Ned Lamont AP

AP file photo

Continued COVID-19 testing, expanded access to broadband internet service, “premium pay” for front line state employees and $20 million in nursing home infrastructure improvements are just a handful of the initiatives Gov. Ned Lamont wants to pay for using Connecticut’s share of federal pandemic relief funds.

The wide-ranging package, forwarded Monday to the top two leaders of the General Assembly, represents the Democratic governor’s plan for how the state emerges from the pandemic while addressing some long-standing issues, said Office of Policy and Management Secretary Melissa McCaw.

“Governor Lamont’s vision for this significant infusion of resources in the state of Connecticut focuses on making a transformative, equitable and healthy recovery for our state,” she said. That vision, she added, includes defeating COVID-19, “investing in our future,” making the state more affordable, modernizing state government and kickstarting “economic growth that works for all” — one of numerous references to equity in the plan.

Lamont’s administration first released highlights of the plan last week.

State lawmakers, who voted unanimously last month for a bill requiring Lamont to provide his recommendations to the General Assembly and allow legislators to approve or modify the plan, will now look through the proposal. At the same time, they’ll be trying to reach a new two-year budget agreement that Lamont will sign.

“It’s a great start, but there’s a reason we passed that bill,” said House Speaker Matt Ritter, D-Hartford, “which is to make sure the legislature has a role going forward.”

Connecticut is receiving about $2.6 billion from the $1.9 trillion federal COVID relief bill signed last month, known as the American Rescue Plan, through 2024.

While the state has not received official guidance from the U.S Department of Treasury on how the money can be spent, McCaw said the administration understands it can be used to address state expenses related to responding to the COVID-19 public health emergency and the negative consequences of the pandemic on everything from small businesses to government services. The state, she said, is also allowed to spend the money on water, sewer and broadband infrastructure.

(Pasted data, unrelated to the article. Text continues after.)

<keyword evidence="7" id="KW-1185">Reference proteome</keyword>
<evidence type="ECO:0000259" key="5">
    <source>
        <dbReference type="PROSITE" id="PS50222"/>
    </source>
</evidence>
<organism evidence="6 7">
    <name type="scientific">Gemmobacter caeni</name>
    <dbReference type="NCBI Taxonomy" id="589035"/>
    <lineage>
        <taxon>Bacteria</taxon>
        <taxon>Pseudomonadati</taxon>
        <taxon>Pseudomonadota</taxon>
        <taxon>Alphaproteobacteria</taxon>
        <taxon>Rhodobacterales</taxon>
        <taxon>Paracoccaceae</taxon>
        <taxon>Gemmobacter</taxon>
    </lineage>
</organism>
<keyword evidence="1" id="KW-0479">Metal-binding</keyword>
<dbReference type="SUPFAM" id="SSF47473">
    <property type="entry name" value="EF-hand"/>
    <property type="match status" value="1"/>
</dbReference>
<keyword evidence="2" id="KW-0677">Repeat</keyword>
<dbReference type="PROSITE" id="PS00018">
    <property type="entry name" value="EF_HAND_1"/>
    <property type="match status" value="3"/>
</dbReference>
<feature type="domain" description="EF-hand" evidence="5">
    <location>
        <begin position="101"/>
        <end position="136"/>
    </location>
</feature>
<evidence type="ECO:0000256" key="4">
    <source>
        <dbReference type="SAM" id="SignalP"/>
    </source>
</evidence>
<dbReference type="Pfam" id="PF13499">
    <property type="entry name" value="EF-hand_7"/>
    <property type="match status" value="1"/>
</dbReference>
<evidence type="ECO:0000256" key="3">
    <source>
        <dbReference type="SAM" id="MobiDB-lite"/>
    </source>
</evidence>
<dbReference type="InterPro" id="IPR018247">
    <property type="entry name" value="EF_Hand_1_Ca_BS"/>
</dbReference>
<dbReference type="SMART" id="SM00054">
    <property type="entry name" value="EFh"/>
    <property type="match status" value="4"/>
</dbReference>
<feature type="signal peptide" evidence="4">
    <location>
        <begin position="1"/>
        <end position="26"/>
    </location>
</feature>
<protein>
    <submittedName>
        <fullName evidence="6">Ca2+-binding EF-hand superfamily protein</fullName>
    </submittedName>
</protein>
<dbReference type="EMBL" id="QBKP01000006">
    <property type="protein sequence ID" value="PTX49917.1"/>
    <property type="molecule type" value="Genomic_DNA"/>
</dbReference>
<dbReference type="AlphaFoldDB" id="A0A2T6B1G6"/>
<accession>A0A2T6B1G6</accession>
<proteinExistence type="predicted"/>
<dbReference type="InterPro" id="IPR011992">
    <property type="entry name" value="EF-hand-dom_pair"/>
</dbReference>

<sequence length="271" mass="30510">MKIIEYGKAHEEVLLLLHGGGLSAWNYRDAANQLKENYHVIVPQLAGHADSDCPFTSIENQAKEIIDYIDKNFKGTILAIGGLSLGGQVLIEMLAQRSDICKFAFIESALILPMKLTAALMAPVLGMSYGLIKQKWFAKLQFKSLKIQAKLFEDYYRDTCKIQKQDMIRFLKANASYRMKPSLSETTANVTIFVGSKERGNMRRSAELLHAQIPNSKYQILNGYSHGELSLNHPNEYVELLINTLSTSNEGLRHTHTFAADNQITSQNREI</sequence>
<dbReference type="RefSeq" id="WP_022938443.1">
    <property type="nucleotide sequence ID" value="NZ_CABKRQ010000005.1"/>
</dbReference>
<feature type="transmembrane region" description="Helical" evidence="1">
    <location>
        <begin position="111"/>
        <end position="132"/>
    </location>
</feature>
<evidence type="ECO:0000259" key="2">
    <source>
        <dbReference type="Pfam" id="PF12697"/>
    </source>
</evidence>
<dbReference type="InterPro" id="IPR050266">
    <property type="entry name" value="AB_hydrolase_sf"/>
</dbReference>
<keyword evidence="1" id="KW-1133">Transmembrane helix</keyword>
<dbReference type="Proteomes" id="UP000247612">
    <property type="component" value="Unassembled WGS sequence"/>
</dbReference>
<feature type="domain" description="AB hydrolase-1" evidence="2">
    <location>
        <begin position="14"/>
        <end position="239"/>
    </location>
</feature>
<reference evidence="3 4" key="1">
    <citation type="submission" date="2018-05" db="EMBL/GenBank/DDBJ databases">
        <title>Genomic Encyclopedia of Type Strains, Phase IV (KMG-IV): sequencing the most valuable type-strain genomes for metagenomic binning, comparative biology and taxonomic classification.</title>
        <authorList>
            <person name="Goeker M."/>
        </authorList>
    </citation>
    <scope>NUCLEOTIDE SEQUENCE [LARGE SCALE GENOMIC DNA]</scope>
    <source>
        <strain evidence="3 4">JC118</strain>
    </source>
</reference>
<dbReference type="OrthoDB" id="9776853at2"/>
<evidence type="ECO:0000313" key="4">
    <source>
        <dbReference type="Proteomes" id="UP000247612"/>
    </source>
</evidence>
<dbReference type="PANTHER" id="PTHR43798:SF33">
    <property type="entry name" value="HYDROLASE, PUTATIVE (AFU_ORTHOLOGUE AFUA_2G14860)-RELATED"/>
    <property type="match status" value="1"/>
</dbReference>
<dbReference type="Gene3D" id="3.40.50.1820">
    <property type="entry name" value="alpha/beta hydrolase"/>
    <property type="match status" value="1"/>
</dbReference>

Lamont has already proposed spending $1.7 billion of the funds to make up for lost state revenue and balance the next two-year state budget.

Ritter noted that figure could change later this week, when state officials receive updated revenue estimates.

Meanwhile, the state is also receiving $145 million in capital project funding and $1.6 billion that will go to cities and towns.

AARP of Connecticut was one of various groups that made spending suggestions to the Lamont administration. Nora Duncan, the organization’s Connecticut director, said she is pleased to see the plan includes funding to provide additional respite services for family caregivers and another round of incentive pay for nursing home staff.

“We would have liked to see more attention paid to home and community based services, but the stage is now well set for those conversations moving forward,” she said in a statement.

States around the county are in different stages of determining how to spend these massive infusions of federal money.

In Massachusetts, lawmakers have decided to first work on the regular state budget, while the governor of Louisiana has discussed priorities to help the tourism industry, refill the state’s unemployment trust fund and other one-time items, but no specific plan has been decided.

Ohio state legislators are close to finalizing $2 billion in federal aid to schools, businesses and renters.

Lamont’s plan includes some surprises, such as $10 million over two years to fund a “time-limited, transformative contraceptive access initiative.”

There’s also one-time funding to addresses some long-standing issues, including the need for 24-hour mobile psychiatric crisis units in the state.

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